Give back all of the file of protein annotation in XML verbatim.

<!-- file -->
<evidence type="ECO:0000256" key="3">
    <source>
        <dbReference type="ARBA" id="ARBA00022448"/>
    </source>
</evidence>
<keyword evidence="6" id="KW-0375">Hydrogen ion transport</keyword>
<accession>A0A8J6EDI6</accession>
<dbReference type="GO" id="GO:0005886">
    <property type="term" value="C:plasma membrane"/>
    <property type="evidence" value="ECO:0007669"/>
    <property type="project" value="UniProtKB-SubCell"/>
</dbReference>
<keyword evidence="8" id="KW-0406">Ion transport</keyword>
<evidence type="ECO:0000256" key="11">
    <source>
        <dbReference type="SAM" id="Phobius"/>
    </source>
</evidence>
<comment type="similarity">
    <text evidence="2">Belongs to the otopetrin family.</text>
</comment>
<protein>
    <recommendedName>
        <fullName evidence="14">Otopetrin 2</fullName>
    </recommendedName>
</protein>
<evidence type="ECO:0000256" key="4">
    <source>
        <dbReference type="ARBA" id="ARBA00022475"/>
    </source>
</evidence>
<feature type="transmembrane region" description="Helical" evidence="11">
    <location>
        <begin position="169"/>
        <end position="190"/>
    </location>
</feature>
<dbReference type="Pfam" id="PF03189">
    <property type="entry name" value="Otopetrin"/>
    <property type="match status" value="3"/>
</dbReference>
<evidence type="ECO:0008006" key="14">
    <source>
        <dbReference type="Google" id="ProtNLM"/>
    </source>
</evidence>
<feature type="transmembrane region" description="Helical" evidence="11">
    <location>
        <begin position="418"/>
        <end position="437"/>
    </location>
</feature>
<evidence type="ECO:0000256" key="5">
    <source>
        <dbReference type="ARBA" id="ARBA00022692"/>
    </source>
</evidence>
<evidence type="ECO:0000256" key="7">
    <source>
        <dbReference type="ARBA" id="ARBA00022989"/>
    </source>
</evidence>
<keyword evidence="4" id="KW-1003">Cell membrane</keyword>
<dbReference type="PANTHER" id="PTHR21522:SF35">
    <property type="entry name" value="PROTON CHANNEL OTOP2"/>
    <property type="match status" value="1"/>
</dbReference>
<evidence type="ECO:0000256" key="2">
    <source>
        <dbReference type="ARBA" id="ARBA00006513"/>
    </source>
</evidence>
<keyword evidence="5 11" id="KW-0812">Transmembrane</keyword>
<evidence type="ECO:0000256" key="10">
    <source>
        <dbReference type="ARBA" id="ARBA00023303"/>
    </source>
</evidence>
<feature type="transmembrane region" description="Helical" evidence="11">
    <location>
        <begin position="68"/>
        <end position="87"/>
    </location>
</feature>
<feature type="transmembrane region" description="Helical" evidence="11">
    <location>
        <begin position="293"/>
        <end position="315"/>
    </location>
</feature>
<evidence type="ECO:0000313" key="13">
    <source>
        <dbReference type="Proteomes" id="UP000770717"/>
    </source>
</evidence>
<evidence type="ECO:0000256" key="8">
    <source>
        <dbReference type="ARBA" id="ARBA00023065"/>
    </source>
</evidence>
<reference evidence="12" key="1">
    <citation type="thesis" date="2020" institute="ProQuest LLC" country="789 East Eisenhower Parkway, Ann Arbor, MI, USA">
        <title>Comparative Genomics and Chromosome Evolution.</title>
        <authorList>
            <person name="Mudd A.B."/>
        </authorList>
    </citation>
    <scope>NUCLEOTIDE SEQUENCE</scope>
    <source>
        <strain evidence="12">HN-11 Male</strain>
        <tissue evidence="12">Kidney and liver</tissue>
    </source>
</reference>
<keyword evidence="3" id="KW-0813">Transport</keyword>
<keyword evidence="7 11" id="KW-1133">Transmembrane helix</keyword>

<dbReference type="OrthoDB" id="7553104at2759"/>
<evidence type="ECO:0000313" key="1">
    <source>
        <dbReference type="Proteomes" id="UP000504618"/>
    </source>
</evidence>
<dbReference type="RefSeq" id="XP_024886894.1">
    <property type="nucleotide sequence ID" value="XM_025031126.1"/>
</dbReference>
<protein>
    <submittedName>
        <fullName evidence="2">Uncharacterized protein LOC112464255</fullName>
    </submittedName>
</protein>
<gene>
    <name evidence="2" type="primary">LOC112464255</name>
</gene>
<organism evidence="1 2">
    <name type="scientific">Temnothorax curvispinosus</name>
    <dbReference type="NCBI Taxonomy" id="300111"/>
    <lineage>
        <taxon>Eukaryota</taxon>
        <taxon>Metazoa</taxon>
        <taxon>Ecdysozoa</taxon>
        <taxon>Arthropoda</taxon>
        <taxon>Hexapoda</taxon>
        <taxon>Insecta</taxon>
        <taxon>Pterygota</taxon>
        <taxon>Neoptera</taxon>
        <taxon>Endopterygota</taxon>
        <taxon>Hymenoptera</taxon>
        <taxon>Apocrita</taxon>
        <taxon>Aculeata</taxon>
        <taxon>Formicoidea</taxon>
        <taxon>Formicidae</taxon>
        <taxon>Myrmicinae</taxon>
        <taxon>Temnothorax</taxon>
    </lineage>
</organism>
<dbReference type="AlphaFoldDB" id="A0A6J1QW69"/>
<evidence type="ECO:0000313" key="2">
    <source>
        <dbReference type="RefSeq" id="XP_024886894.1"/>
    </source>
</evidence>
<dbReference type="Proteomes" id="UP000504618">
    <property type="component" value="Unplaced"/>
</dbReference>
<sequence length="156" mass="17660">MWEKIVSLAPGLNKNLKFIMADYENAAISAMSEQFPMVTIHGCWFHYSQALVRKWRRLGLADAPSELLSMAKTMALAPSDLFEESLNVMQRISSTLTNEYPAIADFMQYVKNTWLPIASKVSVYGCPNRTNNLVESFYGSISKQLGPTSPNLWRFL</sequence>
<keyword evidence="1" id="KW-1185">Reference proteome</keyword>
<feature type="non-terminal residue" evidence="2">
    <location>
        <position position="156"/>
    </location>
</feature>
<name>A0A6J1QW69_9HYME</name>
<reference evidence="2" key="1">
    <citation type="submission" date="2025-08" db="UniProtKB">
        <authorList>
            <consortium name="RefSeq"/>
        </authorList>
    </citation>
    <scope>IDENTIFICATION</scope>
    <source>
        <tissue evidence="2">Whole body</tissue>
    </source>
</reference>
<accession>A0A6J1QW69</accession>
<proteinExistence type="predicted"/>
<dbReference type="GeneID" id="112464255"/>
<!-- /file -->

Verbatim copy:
<evidence type="ECO:0000256" key="3">
    <source>
        <dbReference type="ARBA" id="ARBA00022448"/>
    </source>
</evidence>
<keyword evidence="6" id="KW-0375">Hydrogen ion transport</keyword>
<accession>A0A8J6EDI6</accession>
<dbReference type="GO" id="GO:0005886">
    <property type="term" value="C:plasma membrane"/>
    <property type="evidence" value="ECO:0007669"/>
    <property type="project" value="UniProtKB-SubCell"/>
</dbReference>
<keyword evidence="8" id="KW-0406">Ion transport</keyword>
<evidence type="ECO:0000256" key="11">
    <source>
        <dbReference type="SAM" id="Phobius"/>
    </source>
</evidence>
<comment type="similarity">
    <text evidence="2">Belongs to the otopetrin family.</text>
</comment>
<protein>
    <recommendedName>
        <fullName evidence="14">Otopetrin 2</fullName>
    </recommendedName>
</protein>
<evidence type="ECO:0000256" key="4">
    <source>
        <dbReference type="ARBA" id="ARBA00022475"/>
    </source>
</evidence>
<feature type="transmembrane region" description="Helical" evidence="11">
    <location>
        <begin position="169"/>
        <end position="190"/>
    </location>
</feature>
<dbReference type="Pfam" id="PF03189">
    <property type="entry name" value="Otopetrin"/>
    <property type="match status" value="3"/>
</dbReference>
<evidence type="ECO:0008006" key="14">
    <source>
        <dbReference type="Google" id="ProtNLM"/>
    </source>
</evidence>
<feature type="transmembrane region" description="Helical" evidence="11">
    <location>
        <begin position="418"/>
        <end position="437"/>
    </location>
</feature>
<evidence type="ECO:0000256" key="5">
    <source>
        <dbReference type="ARBA" id="ARBA00022692"/>
    </source>
</evidence>
<evidence type="ECO:0000256" key="7">
    <source>
        <dbReference type="ARBA" id="ARBA00022989"/>
    </source>
</evidence>
<keyword evidence="4" id="KW-1003">Cell membrane</keyword>
<dbReference type="PANTHER" id="PTHR21522:SF35">
    <property type="entry name" value="PROTON CHANNEL OTOP2"/>
    <property type="match status" value="1"/>
</dbReference>
<evidence type="ECO:0000256" key="2">
    <source>
        <dbReference type="ARBA" id="ARBA00006513"/>
    </source>
</evidence>
<keyword evidence="5 11" id="KW-0812">Transmembrane</keyword>
<evidence type="ECO:0000256" key="10">
    <source>
        <dbReference type="ARBA" id="ARBA00023303"/>
    </source>
</evidence>
<feature type="transmembrane region" description="Helical" evidence="11">
    <location>
        <begin position="68"/>
        <end position="87"/>
    </location>
</feature>
<feature type="transmembrane region" description="Helical" evidence="11">
    <location>
        <begin position="293"/>
        <end position="315"/>
    </location>
</feature>
<evidence type="ECO:0000313" key="13">
    <source>
        <dbReference type="Proteomes" id="UP000770717"/>
    </source>
</evidence>
<evidence type="ECO:0000256" key="8">
    <source>
        <dbReference type="ARBA" id="ARBA00023065"/>
    </source>
</evidence>
<reference evidence="12" key="1">
    <citation type="thesis" date="2020" institute="ProQuest LLC" country="789 East Eisenhower Parkway, Ann Arbor, MI, USA">
        <title>Comparative Genomics and Chromosome Evolution.</title>
        <authorList>
            <person name="Mudd A.B."/>
        </authorList>
    </citation>
    <scope>NUCLEOTIDE SEQUENCE</scope>
    <source>
        <strain evidence="12">HN-11 Male</strain>
        <tissue evidence="12">Kidney and liver</tissue>
    </source>
</reference>
<keyword evidence="3" id="KW-0813">Transport</keyword>
<keyword evidence="7 11" id="KW-1133">Transmembrane helix</keyword>

<dbReference type="OrthoDB" id="7553104at2759"/>
<evidence type="ECO:0000313" key="1">
    <source>
        <dbReference type="Proteomes" id="UP000504618"/>
    </source>
</evidence>
<dbReference type="RefSeq" id="XP_024886894.1">
    <property type="nucleotide sequence ID" value="XM_025031126.1"/>
</dbReference>
<protein>
    <submittedName>
        <fullName evidence="2">Uncharacterized protein LOC112464255</fullName>
    </submittedName>
</protein>
<gene>
    <name evidence="2" type="primary">LOC112464255</name>
</gene>
<organism evidence="1 2">
    <name type="scientific">Temnothorax curvispinosus</name>
    <dbReference type="NCBI Taxonomy" id="300111"/>
    <lineage>
        <taxon>Eukaryota</taxon>
        <taxon>Metazoa</taxon>
        <taxon>Ecdysozoa</taxon>
        <taxon>Arthropoda</taxon>
        <taxon>Hexapoda</taxon>
        <taxon>Insecta</taxon>
        <taxon>Pterygota</taxon>
        <taxon>Neoptera</taxon>
        <taxon>Endopterygota</taxon>
        <taxon>Hymenoptera</taxon>
        <taxon>Apocrita</taxon>
        <taxon>Aculeata</taxon>
        <taxon>Formicoidea</taxon>
        <taxon>Formicidae</taxon>
        <taxon>Myrmicinae</taxon>
        <taxon>Temnothorax</taxon>
    </lineage>
</organism>
<dbReference type="AlphaFoldDB" id="A0A6J1QW69"/>
<evidence type="ECO:0000313" key="2">
    <source>
        <dbReference type="RefSeq" id="XP_024886894.1"/>
    </source>
</evidence>
<dbReference type="Proteomes" id="UP000504618">
    <property type="component" value="Unplaced"/>
</dbReference>
<sequence length="156" mass="17660">MWEKIVSLAPGLNKNLKFIMADYENAAISAMSEQFPMVTIHGCWFHYSQALVRKWRRLGLADAPSELLSMAKTMALAPSDLFEESLNVMQRISSTLTNEYPAIADFMQYVKNTWLPIASKVSVYGCPNRTNNLVESFYGSISKQLGPTSPNLWRFL</sequence>
<keyword evidence="1" id="KW-1185">Reference proteome</keyword>
<feature type="non-terminal residue" evidence="2">
    <location>
        <position position="156"/>
    </location>
</feature>
<name>A0A6J1QW69_9HYME</name>
<reference evidence="2" key="1">
    <citation type="submission" date="2025-08" db="UniProtKB">
        <authorList>
            <consortium name="RefSeq"/>
        </authorList>
    </citation>
    <scope>IDENTIFICATION</scope>
    <source>
        <tissue evidence="2">Whole body</tissue>
    </source>
</reference>
<accession>A0A6J1QW69</accession>
<proteinExistence type="predicted"/>
<dbReference type="GeneID" id="112464255"/>